Planning on booking your log cabin holidays in Wales? Then why not try North Wales? It could be one of the best travel decisions you’ll ever make. With its rich history, soaring peaks, and gold-sand beaches, North Wales is one of the most diverse tourist destinations on the planet. North Wales offers tourists several options for a full itinerary and an unforgettable holiday. Here are a few things you won’t want to miss.
One of the simplest ways to get from mainland Wales to the Isle of Anglesey is the Menai Suspension Bridge – and believe it or not, the bridge itself is somewhat of a tourist attraction. If you need a break during your journey, stop and visit the Menai Bridges Exhibition.
For more history on the island, try Edward I’s last “Iron Ring” stronghold, Beaumaris Castle; and remember to visit the often overlooked Aberlleinoig Castle. And while Anglesey doesn’t have a ton to offer by way of museums, there are a few worth noting: the Beaumaris courthouse and Beaumaris Gaol offer a glimpse into the later history of Anglesey, while Oriel Yns Môn gallery hosts art exhibitions and cultural events, and the Llynnon Mill museum features the only functioning mill in North Wales.
Log cabin holidays in Wales include Anglesey
Anglesey also has miles of beaches – our favourite is Lligwy Beach – for swimming, walking, seal and dolphin watching, and even picnicking. More active travellers will love the coastal path covers almost every inch of the 124 mile coast, while nature lovers and those travelling with small children will adore the rushing waters and expansive woods of the Dingle (Nant y Pandy) Nature Reserve.
Just southwest of Anglesey on mainland Wales is Llandudno, once the resort hotspot for the Victorians and Edwardians alike. Be prepared for ornate yet elegant architecture, medieval castles, and breathtaking natural scenery. Llandundo Pier has the feel of a vintage board-walk, and from shopping to arcades, it’s got plenty to keep the whole family entertained.
Families with younger children will also enjoy the hundreds of wild species at Llandundo Zoo, while those travelling with older children and teenagers are bound to love the Llandundo Ski Slope. The small town of Conwy offers so much to see and do that it’s easy to spend an entire day here – and you probably should. Conwy Castle is medieval structure with 8 looming towers and a sprawling interior; its proximity to Quay House (also known as the Smallest House in Britain) makes the massive Conwy Castle all the more impressive.
For those who prefer to explore outside rather than in, Bondant Garden features 80 acres of lawns, flowers, valleys, and streams. For a wilder take on nature, try bird watching at the Conwy Nature Reserve, and pay a visit to Conwy Mountain for walking, hiking, and mountain biking.
West of Llandundo is Rhyl and Prestatyn, which is easily one of the most family-friendly areas of North Wales. Little ones will love the Rhyl Seaquarium with its open seafront on the coastline, and the Rhyl Miniature Railway which features rides on red steam engines (almost) rivals anything you’ll find on the Island of Sodor.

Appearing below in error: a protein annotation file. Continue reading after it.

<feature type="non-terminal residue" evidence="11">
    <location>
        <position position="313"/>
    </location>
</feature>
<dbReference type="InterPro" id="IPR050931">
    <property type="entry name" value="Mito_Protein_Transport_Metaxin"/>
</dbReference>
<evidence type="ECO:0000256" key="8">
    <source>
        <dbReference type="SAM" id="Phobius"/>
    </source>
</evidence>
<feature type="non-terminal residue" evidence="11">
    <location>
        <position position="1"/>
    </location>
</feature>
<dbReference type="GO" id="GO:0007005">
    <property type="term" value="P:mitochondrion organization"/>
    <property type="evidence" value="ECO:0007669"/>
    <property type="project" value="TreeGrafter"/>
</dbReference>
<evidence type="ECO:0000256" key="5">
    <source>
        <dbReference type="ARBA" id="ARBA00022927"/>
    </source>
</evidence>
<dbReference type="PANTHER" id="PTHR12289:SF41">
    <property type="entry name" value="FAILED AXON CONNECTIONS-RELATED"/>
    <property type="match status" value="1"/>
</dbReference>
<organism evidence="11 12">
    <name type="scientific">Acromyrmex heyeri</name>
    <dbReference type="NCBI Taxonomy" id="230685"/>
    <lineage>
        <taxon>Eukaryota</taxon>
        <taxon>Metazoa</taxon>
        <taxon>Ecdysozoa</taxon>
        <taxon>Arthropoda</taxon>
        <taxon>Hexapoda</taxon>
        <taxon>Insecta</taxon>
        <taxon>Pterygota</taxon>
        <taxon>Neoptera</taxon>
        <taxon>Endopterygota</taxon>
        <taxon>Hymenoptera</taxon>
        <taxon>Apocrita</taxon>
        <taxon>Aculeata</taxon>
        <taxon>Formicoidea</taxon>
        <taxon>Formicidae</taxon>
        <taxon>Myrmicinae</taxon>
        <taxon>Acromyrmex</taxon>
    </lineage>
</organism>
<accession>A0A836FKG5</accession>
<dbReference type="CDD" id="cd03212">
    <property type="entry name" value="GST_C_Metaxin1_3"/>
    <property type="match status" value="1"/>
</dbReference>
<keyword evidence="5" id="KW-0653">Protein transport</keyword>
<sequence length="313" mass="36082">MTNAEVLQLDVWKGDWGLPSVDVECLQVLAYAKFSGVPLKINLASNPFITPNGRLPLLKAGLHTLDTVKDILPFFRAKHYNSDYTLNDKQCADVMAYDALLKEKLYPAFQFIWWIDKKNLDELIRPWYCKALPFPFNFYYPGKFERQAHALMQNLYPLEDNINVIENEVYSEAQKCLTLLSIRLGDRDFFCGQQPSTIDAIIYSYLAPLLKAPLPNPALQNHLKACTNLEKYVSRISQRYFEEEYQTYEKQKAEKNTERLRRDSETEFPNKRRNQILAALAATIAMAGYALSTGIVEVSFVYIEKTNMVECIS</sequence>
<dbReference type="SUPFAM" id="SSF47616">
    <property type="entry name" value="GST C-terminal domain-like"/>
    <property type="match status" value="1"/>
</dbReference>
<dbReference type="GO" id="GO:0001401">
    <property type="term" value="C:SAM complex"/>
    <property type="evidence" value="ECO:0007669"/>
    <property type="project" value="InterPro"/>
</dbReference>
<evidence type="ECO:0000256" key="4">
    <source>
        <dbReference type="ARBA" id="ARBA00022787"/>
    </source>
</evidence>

For swimming, take the tiny tots to Drift Park on the promenade, where you’ll find wading pools and fountains – the nearby playgrounds make it easier to convince the kids it’s time to go when swimming is done. Older children will also enjoy Drift Park, especially for its mini-golf course.
While the art and cultural events at Bodewyddan Castle may not thrill the young ones, the castle’s newly-opened play area will keep them occupied. If you really want to tucker them out, take the brood for a walk or a bike ride along Offa Dyke’s Path, a horseback ride at Bridlewood Riding Centre in Prestatyn, or simply take them to the sandy beaches along the coast.
The western side of North Wales is Snowdonia, which is the choice spot for rugged outdoor adventures. Snowdonia National Park has over 23 miles of coastline and dizzying high peaks; there’s so much by way of outdoor activities in the park that it’s best to plan in advance. Snowdonia also features some of the best hiking and biking in the country.
True thrill-seekers should catch a ride on the Menai Strait Rib Ride (a 50mph rubber raft ride under the bridge) or opt in for one of the many adventure tours in the area. For trekkers and hikers looking for a challenge, try the rocky expanses of the Ogwen Valley. Just be careful: with uneven terrain and peaks stretching up to 3,000 feet, Ogwen Valley may not be the ideal choice for beginners or travelers with special needs.
If you’ve come to Snowdonia with less active companions, the underground tours of Llechwedd Slate Caverns or a scenic tour on the Snowdon Mountain Railway may be better options.
North East Wales is the most tranquil of the regions – it’s a place to come to spend your days strolling, relaxing, and taking in the pace of country life. At the Celyn Farmers’ Market, you’ll find fresh fruit and vegetables as well as plants, gifts, artisanal crafts; at the Rhug Estate Organic Farm you’ll find plenty of organic meats, cheeses, and produce.
The Rug Estate’s Bison Grill restaurant offers farm to table fare—that is, all meals are made from scratch from ingredients grown right on the farm. To get your fill of history in North East Wales, we recommend learning about the area’s mining history at the Minera Lead Mines and taking in the gothic architecture of St. Winifred’s Well. Should you tire of the downtime, there is plenty of tranquil walking and moderately challenging hiking to be had in the region.
With so much to see and do in North Wales, it’s best to start planning your log cabin holidays in Wales well in advance. Give yourself time to book your accommodation, and then block out an afternoon to plan your itinerary. You’ll be glad you did. For somewhere to stay check out some of our North Wales lodges